Unity Days 2018 not only gave me insights on all my favorite characters from The 100, it also helped me learn a few lessons about the nature of fandom itself.
Last weekend, I had the opportunity to spend three full days celebrating how much I love The 100 with a bunch of my closest friends, hundreds of other fans, and members of the cast and crew.
Fellow Hypable writer and resident The 100 expert Selina Wilken recently gave a fantastic and thorough rundown of what it was like Celebrating The 100 fandom at Unity Days 2018, and I highly suggest you read her article to get a full picture of what it was like to experience this entire weekend.
For me, I came out of this weekend not just with a greater appreciation of the show — although there was that, too — but with greater insight and more gratitude for the power and possibility of both television storytelling and fandom in general.
Online fandom is not necessarily an accurate reflection of actual fandom
I love The 100. And I love fandom.
But I haven’t always loved The 100 fandom.
It’s not that it’s necessarily worse than any other fandoms that I’ve been apart of, it’s far from that. After all, I’m old enough to have witnessed the shipper wars in the Harry Potter fandom circa 2000-2003ish and was a member of any number of locked LiveJournal communities back in the day.
Still, I’ve both borne witness to and been victim of a fair share of fandom drama in the last few years — enough that I was a little worried about what an in-person convention might be like.
Yet despite all the ship wars and tumblr vague posting and angry tweet threads that I’ve seen floating around in my last two years as a member of this fandom, I saw exactly none of that the entire time I was at Unity Days.
People spoke about their different ships with grace and understanding, talked about their favorite characters and story arcs without it devolving into a weird competition over who was the most morally upstanding citizen. People offered up varying — sometimes even controversial — opinions about different aspects of the show, and everyone was ok with agreeing to disagree.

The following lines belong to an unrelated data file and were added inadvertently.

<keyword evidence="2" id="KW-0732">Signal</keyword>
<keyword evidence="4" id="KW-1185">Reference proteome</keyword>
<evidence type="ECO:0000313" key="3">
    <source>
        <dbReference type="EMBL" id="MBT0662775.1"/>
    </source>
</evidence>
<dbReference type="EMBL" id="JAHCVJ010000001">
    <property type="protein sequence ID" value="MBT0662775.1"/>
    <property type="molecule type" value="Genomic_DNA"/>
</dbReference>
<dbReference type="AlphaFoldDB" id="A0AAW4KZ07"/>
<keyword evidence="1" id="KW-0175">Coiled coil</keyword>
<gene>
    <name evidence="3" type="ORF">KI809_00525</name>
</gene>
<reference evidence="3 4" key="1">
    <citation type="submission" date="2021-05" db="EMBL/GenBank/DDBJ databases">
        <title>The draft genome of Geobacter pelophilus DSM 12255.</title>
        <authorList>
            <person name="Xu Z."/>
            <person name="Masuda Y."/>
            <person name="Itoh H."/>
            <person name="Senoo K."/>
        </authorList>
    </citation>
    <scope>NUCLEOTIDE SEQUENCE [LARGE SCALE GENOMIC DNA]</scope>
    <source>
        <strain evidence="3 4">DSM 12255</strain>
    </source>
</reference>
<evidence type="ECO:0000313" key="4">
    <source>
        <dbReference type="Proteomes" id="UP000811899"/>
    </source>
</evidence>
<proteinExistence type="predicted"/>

And despite feeling like I’ve spent the entire last year online defending Octavia (and sometimes Marie Avgeropoulos as a person) from hordes of people calling for her death, Marie Avgeropoulos had by far the longest autograph line of the entire convention.
So even though it’s easy to get lost in the tumult of Twitter or the chaos of Tumblr “discourse,” this weekend was a good reminder that even with the increasing influence of press and the rising importance of social media, the online world is not a reflection of reality.
As an individual, I was able to chat and connect with individuals I might never follow on social media simply because of how differently we experience the show on paper (or online, as it were). I had the opportunity to hear, appreciate and respond to opposing points of view without worrying that I’d end up with a rude anon in my Tumblr inbox. And as a fandom, we were able to raise over $11,000 towards a charitable cause (shoutout to Jo Garfein for not only running a great auction, but for her wonderful powers of moderation during the panels).